Comprising an Account of the Struggle for Liberty in the Island, and a Sketch of Its History to the Present Period
Toussaint L'Ouverture (1743-1803) won international renown in the Haitian fight for independence. He led thousands of former slaves into battle against French, Spanish, and English forces, routing the Europeans and seizing control of the entire island of Hispaniola. L'Ouverture became governor and commander-in-chief of Haiti before officially acknowledging French rule in 1801, when he submitted a newly written constitution to Napoleon Bonaparte (1769-1821) and the French legislature for ratification. In response, Bonaparte sent an army to depose L'Ouverture, who was taken prisoner in June of 1802 and shipped to France, where he died of pneumonia in April 1803. The Life of Toussaint L'Ouverture (1853) was first published in London on the fiftieth anniversary of L'Ouverture's death and remained the authoritative English-language history of L'Ouverture's life until the late twentieth century.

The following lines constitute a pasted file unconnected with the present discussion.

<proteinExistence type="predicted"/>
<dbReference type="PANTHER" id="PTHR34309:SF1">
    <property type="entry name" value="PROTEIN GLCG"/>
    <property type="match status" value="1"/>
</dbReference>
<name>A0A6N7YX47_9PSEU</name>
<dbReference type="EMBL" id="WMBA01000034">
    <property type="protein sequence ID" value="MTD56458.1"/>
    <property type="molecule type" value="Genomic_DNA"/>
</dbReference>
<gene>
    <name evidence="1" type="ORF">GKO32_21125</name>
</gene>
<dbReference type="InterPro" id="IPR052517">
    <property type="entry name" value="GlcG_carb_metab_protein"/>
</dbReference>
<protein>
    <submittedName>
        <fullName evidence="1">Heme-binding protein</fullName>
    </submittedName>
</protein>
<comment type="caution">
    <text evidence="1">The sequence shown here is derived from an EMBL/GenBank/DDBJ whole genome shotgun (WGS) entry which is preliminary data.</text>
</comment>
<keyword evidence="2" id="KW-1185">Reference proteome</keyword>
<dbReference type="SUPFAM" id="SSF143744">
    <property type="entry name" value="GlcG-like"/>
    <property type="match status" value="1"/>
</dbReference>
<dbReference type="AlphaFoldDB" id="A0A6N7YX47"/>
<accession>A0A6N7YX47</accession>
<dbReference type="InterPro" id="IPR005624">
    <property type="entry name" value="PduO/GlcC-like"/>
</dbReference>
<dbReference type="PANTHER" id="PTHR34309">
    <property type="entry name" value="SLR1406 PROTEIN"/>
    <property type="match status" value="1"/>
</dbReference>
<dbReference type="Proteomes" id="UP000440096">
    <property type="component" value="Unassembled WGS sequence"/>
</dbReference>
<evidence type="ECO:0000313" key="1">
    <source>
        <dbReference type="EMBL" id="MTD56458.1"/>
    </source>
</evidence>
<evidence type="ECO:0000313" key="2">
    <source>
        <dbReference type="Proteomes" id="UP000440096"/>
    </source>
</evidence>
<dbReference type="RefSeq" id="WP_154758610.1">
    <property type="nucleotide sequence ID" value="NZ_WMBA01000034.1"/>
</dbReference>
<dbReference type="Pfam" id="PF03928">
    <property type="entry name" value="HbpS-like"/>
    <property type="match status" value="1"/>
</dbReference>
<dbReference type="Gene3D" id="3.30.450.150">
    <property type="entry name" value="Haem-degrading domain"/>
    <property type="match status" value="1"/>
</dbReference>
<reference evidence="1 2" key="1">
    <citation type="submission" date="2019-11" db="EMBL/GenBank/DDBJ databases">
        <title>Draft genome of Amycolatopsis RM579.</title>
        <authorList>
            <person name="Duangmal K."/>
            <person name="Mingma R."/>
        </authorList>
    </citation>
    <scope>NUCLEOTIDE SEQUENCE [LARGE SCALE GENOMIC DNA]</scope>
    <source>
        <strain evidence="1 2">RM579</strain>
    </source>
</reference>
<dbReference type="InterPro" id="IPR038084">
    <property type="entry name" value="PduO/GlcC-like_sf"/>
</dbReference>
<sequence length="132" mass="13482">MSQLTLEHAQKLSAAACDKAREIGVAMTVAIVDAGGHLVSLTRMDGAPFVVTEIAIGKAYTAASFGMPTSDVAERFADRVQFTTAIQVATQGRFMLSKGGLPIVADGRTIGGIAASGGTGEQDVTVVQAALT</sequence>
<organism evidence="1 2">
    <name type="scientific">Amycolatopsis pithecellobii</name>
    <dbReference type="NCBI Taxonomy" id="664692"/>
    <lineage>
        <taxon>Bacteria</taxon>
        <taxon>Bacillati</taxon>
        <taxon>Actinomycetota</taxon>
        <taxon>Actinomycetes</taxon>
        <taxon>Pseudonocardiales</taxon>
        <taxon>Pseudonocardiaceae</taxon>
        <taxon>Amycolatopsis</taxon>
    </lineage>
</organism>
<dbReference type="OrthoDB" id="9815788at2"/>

Throughout the text, John Relly Beard compares L'Ouverture to famously successful white generals, argues for his supremacy, and states that his ultimate failure to liberate Haiti and untimely death are the products of unfortunate circumstances--not an indictment of his character or leadership abilities.
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